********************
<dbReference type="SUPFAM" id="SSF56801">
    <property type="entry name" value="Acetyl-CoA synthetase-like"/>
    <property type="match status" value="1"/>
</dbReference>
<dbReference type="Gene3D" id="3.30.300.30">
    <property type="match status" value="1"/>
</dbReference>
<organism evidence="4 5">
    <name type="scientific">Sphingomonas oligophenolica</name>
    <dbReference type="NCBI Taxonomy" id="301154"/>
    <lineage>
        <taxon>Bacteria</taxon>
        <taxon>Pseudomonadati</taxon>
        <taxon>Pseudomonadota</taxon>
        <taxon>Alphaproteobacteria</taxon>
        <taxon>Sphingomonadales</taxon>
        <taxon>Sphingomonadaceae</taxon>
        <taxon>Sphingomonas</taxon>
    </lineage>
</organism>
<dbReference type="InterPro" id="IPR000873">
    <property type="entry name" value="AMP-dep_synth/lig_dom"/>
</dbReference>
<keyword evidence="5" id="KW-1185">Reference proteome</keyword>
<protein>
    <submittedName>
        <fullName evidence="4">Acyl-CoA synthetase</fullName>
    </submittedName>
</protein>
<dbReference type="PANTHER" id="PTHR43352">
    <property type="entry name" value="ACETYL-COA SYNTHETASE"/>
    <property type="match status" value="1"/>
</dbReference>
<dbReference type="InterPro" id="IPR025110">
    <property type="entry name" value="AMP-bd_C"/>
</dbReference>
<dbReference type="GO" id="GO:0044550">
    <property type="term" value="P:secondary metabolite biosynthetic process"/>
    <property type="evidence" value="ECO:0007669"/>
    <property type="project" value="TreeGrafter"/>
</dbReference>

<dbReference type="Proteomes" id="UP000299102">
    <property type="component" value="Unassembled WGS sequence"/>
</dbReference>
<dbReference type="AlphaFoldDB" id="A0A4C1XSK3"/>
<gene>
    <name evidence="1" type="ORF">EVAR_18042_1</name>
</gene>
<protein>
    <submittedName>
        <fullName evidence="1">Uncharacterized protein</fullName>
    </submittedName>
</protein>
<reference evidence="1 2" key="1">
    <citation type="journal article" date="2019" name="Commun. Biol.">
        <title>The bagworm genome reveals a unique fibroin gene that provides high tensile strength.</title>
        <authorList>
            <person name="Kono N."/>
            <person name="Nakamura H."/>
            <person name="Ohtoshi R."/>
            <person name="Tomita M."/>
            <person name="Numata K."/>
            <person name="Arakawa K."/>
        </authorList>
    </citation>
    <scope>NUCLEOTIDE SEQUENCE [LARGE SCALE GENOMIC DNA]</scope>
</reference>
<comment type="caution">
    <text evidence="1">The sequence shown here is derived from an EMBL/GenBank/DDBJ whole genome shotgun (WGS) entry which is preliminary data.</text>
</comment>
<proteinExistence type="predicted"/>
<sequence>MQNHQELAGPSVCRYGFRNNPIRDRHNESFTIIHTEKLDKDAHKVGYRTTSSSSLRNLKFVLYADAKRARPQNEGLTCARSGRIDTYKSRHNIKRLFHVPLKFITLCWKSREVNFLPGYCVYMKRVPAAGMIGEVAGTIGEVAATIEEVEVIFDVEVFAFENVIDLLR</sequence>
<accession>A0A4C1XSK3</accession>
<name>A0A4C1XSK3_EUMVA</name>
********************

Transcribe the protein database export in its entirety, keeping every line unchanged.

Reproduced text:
<dbReference type="SUPFAM" id="SSF56801">
    <property type="entry name" value="Acetyl-CoA synthetase-like"/>
    <property type="match status" value="1"/>
</dbReference>
<dbReference type="Gene3D" id="3.30.300.30">
    <property type="match status" value="1"/>
</dbReference>
<organism evidence="4 5">
    <name type="scientific">Sphingomonas oligophenolica</name>
    <dbReference type="NCBI Taxonomy" id="301154"/>
    <lineage>
        <taxon>Bacteria</taxon>
        <taxon>Pseudomonadati</taxon>
        <taxon>Pseudomonadota</taxon>
        <taxon>Alphaproteobacteria</taxon>
        <taxon>Sphingomonadales</taxon>
        <taxon>Sphingomonadaceae</taxon>
        <taxon>Sphingomonas</taxon>
    </lineage>
</organism>
<dbReference type="InterPro" id="IPR000873">
    <property type="entry name" value="AMP-dep_synth/lig_dom"/>
</dbReference>
<keyword evidence="5" id="KW-1185">Reference proteome</keyword>
<protein>
    <submittedName>
        <fullName evidence="4">Acyl-CoA synthetase</fullName>
    </submittedName>
</protein>
<dbReference type="PANTHER" id="PTHR43352">
    <property type="entry name" value="ACETYL-COA SYNTHETASE"/>
    <property type="match status" value="1"/>
</dbReference>
<dbReference type="InterPro" id="IPR025110">
    <property type="entry name" value="AMP-bd_C"/>
</dbReference>
<dbReference type="GO" id="GO:0044550">
    <property type="term" value="P:secondary metabolite biosynthetic process"/>
    <property type="evidence" value="ECO:0007669"/>
    <property type="project" value="TreeGrafter"/>
</dbReference>

<dbReference type="Proteomes" id="UP000299102">
    <property type="component" value="Unassembled WGS sequence"/>
</dbReference>
<dbReference type="AlphaFoldDB" id="A0A4C1XSK3"/>
<gene>
    <name evidence="1" type="ORF">EVAR_18042_1</name>
</gene>
<protein>
    <submittedName>
        <fullName evidence="1">Uncharacterized protein</fullName>
    </submittedName>
</protein>
<reference evidence="1 2" key="1">
    <citation type="journal article" date="2019" name="Commun. Biol.">
        <title>The bagworm genome reveals a unique fibroin gene that provides high tensile strength.</title>
        <authorList>
            <person name="Kono N."/>
            <person name="Nakamura H."/>
            <person name="Ohtoshi R."/>
            <person name="Tomita M."/>
            <person name="Numata K."/>
            <person name="Arakawa K."/>
        </authorList>
    </citation>
    <scope>NUCLEOTIDE SEQUENCE [LARGE SCALE GENOMIC DNA]</scope>
</reference>
<comment type="caution">
    <text evidence="1">The sequence shown here is derived from an EMBL/GenBank/DDBJ whole genome shotgun (WGS) entry which is preliminary data.</text>
</comment>
<proteinExistence type="predicted"/>
<sequence>MQNHQELAGPSVCRYGFRNNPIRDRHNESFTIIHTEKLDKDAHKVGYRTTSSSSLRNLKFVLYADAKRARPQNEGLTCARSGRIDTYKSRHNIKRLFHVPLKFITLCWKSREVNFLPGYCVYMKRVPAAGMIGEVAGTIGEVAATIEEVEVIFDVEVFAFENVIDLLR</sequence>
<accession>A0A4C1XSK3</accession>
<name>A0A4C1XSK3_EUMVA</name>